"Ted," Barry said, tipping Ted's head down on his shoulder. "Ted, I love you, this isn't about who's loved and who's not. This is about fair. This is about the fact that I'm a parent, you knew that long before we moved in together, and you had some idea what that meant to me. Ted, you are more important than anyone else to me. But I don't really think you care very much about my feelings."


"I do too!" Ted protested. "That's not why I did this. I just wanted...I just wanted what I wanted, you know?"


"And was that good for us?" Barry probed gently.


"No! And it was fucking awful for me," Ted said glumly. "Barry, I've never been so fucking miserable in my fucking life."


"Which is why I don't want to put us through this again. From now on, if you agree, I'm in charge of us, Ted. Major decisions are mine. You don't flout them, you live with them."


"How is that different than what we did before?" Ted asked.


"If we're going to do this again, we're going to go into it with a mutual understanding about who is in charge. I make the final decisions, Ted. I call the shots. I'll do my best to consider your opinions and feelings; you know me well enough to know this isn't a power trip. But if you challenge me, there are going to be consequences."


"What sort of...consequences?" Ted asked slowly.


"I'll punish you. Corporal punishment, Ted."


"Corporal punishment? You mean spanking?" Ted flushed, even as his body thrilled to the sound of the word. "Barry, you wouldn't spank me?"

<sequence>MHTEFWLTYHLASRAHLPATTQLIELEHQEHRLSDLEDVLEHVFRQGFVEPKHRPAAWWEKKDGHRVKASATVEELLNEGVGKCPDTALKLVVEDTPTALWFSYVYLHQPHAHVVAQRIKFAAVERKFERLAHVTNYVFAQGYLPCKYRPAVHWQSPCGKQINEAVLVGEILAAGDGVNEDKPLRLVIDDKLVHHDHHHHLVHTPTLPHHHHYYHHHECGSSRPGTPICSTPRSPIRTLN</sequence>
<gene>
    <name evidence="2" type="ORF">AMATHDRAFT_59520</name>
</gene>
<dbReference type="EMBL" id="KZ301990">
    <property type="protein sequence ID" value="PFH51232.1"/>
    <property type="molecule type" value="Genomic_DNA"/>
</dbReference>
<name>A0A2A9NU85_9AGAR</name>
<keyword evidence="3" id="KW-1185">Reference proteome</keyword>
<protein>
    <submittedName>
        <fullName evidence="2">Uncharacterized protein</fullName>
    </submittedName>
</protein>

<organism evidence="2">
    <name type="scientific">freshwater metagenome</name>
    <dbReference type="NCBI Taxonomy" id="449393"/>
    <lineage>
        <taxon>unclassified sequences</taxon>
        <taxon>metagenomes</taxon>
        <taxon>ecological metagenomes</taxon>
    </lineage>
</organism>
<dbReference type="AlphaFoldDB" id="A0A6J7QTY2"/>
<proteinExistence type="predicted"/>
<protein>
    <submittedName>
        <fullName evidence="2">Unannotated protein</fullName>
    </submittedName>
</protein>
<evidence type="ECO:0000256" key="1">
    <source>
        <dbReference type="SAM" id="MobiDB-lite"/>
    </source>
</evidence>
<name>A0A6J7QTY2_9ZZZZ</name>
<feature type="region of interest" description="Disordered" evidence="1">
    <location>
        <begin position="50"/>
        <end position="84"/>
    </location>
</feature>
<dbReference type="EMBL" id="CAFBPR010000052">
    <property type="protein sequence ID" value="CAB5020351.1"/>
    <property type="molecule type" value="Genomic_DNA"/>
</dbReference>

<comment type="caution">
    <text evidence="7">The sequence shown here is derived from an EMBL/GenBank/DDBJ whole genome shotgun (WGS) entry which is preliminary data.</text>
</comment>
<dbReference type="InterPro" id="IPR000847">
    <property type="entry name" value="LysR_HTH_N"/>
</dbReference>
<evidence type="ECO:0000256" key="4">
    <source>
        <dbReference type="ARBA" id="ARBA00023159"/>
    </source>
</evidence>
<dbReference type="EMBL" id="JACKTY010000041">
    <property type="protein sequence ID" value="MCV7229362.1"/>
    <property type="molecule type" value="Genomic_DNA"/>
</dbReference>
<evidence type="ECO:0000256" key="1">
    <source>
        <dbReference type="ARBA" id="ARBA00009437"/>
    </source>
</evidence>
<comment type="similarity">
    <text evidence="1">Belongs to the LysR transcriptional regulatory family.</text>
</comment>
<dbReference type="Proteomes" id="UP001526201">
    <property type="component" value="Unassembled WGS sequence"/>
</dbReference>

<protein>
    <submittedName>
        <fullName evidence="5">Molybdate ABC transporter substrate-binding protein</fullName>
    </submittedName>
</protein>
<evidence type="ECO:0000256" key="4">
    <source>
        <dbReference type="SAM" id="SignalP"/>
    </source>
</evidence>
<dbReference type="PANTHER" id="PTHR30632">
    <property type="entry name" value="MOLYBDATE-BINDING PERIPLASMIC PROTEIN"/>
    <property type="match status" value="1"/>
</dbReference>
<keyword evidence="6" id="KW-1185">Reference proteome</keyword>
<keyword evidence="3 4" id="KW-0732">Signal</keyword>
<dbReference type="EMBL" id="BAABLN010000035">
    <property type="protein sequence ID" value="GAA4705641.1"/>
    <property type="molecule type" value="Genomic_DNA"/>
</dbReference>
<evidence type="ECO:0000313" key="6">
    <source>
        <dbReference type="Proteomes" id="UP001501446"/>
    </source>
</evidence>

"Ted, I most certainly would. You're not thriving, we're not thriving. I've read up on this online, on this whole domestic discipline lifestyle thing and I think it might work for us."


"I knew you were into that stuff," Ted said. "I knew I wasn't the only person downloading kinky porn from online."


"That's not what this is about," Barry said. "Looking at kinky pictures and agreeing that I'm in charge and can spank you when you disobey me are two different things."


"Yeah," Ted said soberly. It suddenly hit him, just how different the fantasy stories might be from the actual experience. "Barry, I just don't know."

 

Barry knew it was too important a question to push for a quick and easy reply. The two men lay quietly, each thinking his own thoughts, until sleep took both of them.


"So about this discipline thing, I've been thinking," Ted said over breakfast the next morning.


"That's good, Ted." Barry didn't look up from his newspaper. Some conversations were easier if you didn't stare them in the face.


"You wouldn't really hurt me?" Ted asked.